The world’s most dangerous flash point got much more dangerous last Wednesday when China sent its lone aircraft carrier into the Taiwan Strait and Taiwan scrambled fighter jets in response. This is how accidental wars start: provocation and counter-provocation in an environment with too much uncertainty. The uncertainty arises from not knowing the incoming Donald Trump administration’s answer to a pressing foreign policy question: Would the United States defend Taiwan from a Chinese attack?

The answer as a matter of U.S. policy has long been complicated. Legally, the U.S. has no treaty obligation to defend Taiwan, and the Taiwan Relations Act of 1979 says only that the U.S. would view an attack with “grave concern.” Analysts refer to this as a policy of “strategic ambiguity.”

In practice, however, the diplomatic and defense establishments have long assumed that the U.S. would defend Taiwan as vigorously as it would Japan or South Korea, with which it has mutual defense treaties — for the simple reason that failing to defend Taiwan would be seen as a signal that the U.S. might not defend its official Pacific friends.

Trump’s election may well change this calculus — and no one in the region, or the U.S., knows for sure. On the one hand, Trump’s secretary of state nominee, Rex Tillerson, took a tough line at the beginning of his Senate confirmation hearings Wednesday. He compared China’s expansive, aggressive actions in the South China Sea to Russia’s in Crimea, which certainly would go along with a commitment to defend Taiwan.

On the other hand, Trump himself was dismissive of a recent Chinese military provocation, the seizing of a water-borne U.S. drone from near a naval warship in December, commenting that China could keep it. That implied a shift from past U.S. policy: Where George W. Bush and Barack Obama sought to contain China militarily while welcoming its economic growth, Trump seems inclined to go the other way. He sees China as an economic threat while appearing thus far uninterested in military confrontation. And his generally isolationist-tilting foreign policy views would similarly suggest a disinclination to defend Taiwan.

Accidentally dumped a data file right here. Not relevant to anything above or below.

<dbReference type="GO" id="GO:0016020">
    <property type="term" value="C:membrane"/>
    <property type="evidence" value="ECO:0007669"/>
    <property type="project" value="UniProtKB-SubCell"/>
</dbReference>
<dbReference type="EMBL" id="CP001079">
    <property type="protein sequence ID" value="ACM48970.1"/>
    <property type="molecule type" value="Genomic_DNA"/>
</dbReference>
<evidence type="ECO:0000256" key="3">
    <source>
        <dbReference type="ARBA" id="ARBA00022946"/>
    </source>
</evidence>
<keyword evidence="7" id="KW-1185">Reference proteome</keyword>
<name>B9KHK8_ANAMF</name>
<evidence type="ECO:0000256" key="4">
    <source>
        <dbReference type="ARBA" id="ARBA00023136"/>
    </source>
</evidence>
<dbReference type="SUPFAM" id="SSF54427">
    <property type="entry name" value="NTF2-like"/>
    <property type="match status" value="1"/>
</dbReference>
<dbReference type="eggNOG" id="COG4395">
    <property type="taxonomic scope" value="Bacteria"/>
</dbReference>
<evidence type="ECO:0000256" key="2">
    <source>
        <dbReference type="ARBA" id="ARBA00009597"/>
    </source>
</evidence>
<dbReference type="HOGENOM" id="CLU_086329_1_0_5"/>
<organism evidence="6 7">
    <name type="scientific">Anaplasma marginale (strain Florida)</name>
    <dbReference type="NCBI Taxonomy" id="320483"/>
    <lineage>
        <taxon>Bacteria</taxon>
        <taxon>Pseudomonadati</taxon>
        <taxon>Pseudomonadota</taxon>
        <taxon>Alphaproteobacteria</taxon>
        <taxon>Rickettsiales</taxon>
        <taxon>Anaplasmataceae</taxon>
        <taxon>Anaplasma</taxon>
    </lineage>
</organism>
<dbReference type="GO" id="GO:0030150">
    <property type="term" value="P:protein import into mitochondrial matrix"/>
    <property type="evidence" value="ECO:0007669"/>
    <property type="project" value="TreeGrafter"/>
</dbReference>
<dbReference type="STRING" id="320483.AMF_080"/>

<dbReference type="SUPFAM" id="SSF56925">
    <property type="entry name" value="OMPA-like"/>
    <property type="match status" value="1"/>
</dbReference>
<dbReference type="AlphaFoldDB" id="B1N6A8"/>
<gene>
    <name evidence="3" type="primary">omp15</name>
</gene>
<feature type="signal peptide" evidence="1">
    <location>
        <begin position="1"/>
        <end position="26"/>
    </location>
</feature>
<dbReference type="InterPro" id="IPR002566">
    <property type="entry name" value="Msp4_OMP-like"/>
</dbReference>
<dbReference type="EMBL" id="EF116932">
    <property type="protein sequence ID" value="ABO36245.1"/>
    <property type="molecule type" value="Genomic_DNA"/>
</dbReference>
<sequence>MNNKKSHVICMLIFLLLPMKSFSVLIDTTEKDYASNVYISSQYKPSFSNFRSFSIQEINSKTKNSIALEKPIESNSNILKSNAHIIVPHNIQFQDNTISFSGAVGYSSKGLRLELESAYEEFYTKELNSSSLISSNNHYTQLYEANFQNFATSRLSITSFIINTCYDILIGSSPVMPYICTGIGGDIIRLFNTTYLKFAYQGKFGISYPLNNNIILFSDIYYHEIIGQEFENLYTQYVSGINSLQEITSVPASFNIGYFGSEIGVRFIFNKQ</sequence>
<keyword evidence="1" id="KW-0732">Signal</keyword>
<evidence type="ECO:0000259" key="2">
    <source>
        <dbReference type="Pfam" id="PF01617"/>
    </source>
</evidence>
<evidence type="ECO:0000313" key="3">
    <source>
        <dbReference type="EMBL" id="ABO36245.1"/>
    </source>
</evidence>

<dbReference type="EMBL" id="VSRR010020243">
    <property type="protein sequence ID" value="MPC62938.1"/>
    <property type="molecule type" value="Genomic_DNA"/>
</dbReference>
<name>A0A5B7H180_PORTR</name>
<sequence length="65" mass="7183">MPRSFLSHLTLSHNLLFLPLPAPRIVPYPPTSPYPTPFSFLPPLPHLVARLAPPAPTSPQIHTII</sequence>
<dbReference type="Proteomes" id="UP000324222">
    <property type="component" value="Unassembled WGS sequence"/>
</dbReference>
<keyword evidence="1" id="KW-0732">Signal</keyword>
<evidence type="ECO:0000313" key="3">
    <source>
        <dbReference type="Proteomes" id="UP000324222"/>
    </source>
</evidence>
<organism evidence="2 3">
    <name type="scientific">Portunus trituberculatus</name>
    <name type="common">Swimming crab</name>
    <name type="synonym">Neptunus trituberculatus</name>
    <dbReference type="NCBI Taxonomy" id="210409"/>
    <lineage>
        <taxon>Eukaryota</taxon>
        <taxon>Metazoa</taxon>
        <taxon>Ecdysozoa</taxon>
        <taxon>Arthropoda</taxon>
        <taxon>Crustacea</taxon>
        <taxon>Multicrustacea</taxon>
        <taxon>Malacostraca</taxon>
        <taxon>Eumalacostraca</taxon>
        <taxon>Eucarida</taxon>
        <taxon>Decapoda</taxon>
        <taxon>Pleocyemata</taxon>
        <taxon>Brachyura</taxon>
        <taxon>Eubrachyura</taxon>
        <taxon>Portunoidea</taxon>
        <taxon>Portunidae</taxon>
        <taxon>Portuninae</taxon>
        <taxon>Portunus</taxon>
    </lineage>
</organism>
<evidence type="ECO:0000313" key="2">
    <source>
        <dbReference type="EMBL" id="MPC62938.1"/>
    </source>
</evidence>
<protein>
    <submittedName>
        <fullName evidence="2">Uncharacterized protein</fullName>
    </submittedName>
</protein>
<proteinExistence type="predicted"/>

In other words, Trump’s administration may be readying itself for a historic shift in U.S. defense posture toward China in the Pacific. Or maybe not. The point is that the heightened uncertainty has practical implications.

China can be expected to keep on testing Trump, especially given his anti-Chinese rhetoric during the campaign and his appointment of a staunchly anti-Chinese academic, Peter Navarro, to lead his trade council.

From China’s perspective, military and economic confrontation can be deployed as useful proxies for each other. When Trump challenges China on trade, as with the Navarro appointment, China can respond by revealing anti-aircraft guns on its newly created islands in the South China Sea — or by sending a carrier into the Taiwan Strait. Neither of these upsets China’s precarious domestic economy, but each is intended to send Trump a message.

As uncertainty makes China more aggressive, it will have an identical reciprocal effect on Taiwan. Taiwan’s leadership cannot know exactly how far China is prepared to go. Without the high probability of U.S. support, Taiwan must try to deter China’s behavior by itself.

Mutual provocation is scary, because it can lead to accidents. Planes and ships can smash into each other, and split-second decisions can lead to disaster.

What’s more, uncertainty itself can contribute to wars that both sides would rather not fight. According to one classic account, one reason rational countries nevertheless go to war is when each side has its own assessment of the relative strengths and weaknesses. Different assessments can lead to situations where the only way to find out who is right is to fight the war and see who wins. If China and Taiwan have strongly different assessments of what Trump’s policy would be, that increases the odds of war between them.

What makes this high-risk environment into something like a perfect storm is the presidency of Tsai Ing-wen, who took office last May. Tsai and her Democratic Progressive Party are far more independence-oriented than any of her predecessors.

To be sure, Tsai has tried to tread carefully since her election, avoiding direct provocation of China, which views Taiwan as ultimately part of China. Yet in the final analysis, the existence of Tsai’s party depends on the basic assumption that Taiwan is an independent country — and a democracy. That vision puts Taiwan on a collision course with Chinese President Xi Jinping’s vision of an increasingly nationalist and expansionary China.

In 2013, when I was trying to imagine the highest risk scenario for a China-Taiwan war, I postulated one in which Tsai was president of Taiwan and China sent its new carrier into the Taiwan Strait. That’s now happened. The question is what, if anything, Trump is going to do about it. The answer is much more important for the world than anything in the disputed dossier that’s dominating the headlines.

Bloomberg columnist Noah Feldman is a professor of constitutional and international law at Harvard University.

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